Overview of the Teacher Retirement Fund

Cody Lachner
July 22nd, 2022

teacher (noun)


A patient and knowledgeable person who inspires, guides and motivates others.  the most skilled encourager,  and someone who will show you how to reach for the stars to be the best you can.  A teacher makes all other jobs possible.  A teacher provides nourishment.  A teacher is brave and kind.

Overview of the Teacher Retirement Fund

Can someone explain INPRS and TRF to me?

Retirement benefits in the teaching world can be incredibly overwhelming. It’s not uncommon for
a school corporation to make changes to their retirement plan over the years and also consider
the fact that you may change schools a few times throughout your career. This article will give
you a quick intro level overview of your largest retirement benefit – the Indiana Teacher
Retirement Fund (TRF).

The basics of TRF

Can you explain TRF to me like I’m the student?

The Teacher Retirement Fund is administered by the Indiana Public Retirement System or
INPRS. This is the first bit of confusion that is common between teachers. You may often ask
“who is INPRS and where does my pension come from?”. You can think of INPRS as sort of the
main department with the State of Indiana who oversees your retirement benefits. Your TRF
benefits consist of two parts; a pension and a “defined contribution” account (I’ll simply call this
the DC plan). Your pension is calculated by using a formula (discussed below) and the defined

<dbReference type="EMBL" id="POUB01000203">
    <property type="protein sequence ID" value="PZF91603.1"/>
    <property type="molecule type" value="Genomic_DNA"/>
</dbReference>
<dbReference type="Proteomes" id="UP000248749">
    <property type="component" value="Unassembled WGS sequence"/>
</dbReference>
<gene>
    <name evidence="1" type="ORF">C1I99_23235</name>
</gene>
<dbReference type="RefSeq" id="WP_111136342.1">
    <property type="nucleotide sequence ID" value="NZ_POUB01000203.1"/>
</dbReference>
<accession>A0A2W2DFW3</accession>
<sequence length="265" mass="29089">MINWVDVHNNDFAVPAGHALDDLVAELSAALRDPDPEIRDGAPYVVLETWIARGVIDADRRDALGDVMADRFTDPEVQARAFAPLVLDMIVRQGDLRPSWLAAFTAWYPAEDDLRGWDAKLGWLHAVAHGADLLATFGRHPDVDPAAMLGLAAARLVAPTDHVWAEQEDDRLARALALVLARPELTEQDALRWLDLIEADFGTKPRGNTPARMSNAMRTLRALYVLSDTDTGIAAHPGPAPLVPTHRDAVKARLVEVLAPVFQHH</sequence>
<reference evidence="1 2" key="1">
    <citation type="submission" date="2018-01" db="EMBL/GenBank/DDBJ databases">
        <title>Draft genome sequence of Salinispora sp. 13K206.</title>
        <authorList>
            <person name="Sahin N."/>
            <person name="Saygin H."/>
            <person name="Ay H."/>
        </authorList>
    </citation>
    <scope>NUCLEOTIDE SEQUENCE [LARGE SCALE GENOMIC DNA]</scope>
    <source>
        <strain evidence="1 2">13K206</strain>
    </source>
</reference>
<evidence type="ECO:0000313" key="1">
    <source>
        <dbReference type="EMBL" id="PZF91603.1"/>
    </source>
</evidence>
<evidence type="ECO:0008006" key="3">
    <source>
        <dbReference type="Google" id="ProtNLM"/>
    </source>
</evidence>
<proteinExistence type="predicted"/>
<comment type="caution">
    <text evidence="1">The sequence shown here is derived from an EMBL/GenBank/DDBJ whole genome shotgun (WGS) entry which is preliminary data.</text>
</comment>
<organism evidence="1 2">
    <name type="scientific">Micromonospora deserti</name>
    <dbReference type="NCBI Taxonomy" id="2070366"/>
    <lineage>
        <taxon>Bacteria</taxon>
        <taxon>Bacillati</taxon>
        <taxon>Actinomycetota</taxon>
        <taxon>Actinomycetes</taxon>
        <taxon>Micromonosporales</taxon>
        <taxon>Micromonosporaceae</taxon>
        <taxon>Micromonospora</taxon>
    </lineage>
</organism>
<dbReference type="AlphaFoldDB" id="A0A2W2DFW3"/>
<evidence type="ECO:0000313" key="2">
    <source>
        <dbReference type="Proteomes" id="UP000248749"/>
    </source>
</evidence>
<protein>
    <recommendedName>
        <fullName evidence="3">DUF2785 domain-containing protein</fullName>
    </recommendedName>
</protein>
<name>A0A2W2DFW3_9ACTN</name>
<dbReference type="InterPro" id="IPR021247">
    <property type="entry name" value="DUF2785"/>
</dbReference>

contribution account acts as a normal retirement account. Right off the bat, your pension IS
NOT the same as the defined contribution account. This is the second biggest point of
confusion. Many are led to believe that the DC plan pays you a monthly pension at retirement.
This is false! Your pension is paid from the State’s general pension fund; your DC account is
totally separate and can be used however you see fit.


Next, let’s dive into what exactly the pension is. Your pension will be a guaranteed monthly
income that is paid to you beginning at retirement that lasts for the rest of your life. Think about
that for a second, you can never outlive this pension income; this is on top of Social Security
too! It’s extremely rare to find pensions today; most companies have chosen to eliminate them
in favor of 401ks. Having the combination of Social Security and pension income means you are
at a lower risk of running out of money in retirement than an individual with no pension.


Your pension is calculated by using a very simple formula:

[# of years of service]   X   [Average of your 5 highest years of income] X [0.011]

# of years of service = the amount of years you have teaching in public education in Indiana.

Average of your 5 highest years of income = these do not have to be consecutive years.


I have seen many school administrators that have gone back to teaching later in their career; they
would use their higher administrator income when calculating their benefits. This also applies to
those who have extracurriculars or coaching income on top of their salary.

Keep this formula in mind when you’re planning your retirement. You can estimate the variables
to get a good idea what your income may be. For example, maybe I have 15 years of teaching
under my belt today and I would like to retire in 15 years. I can plug in 30 years of service and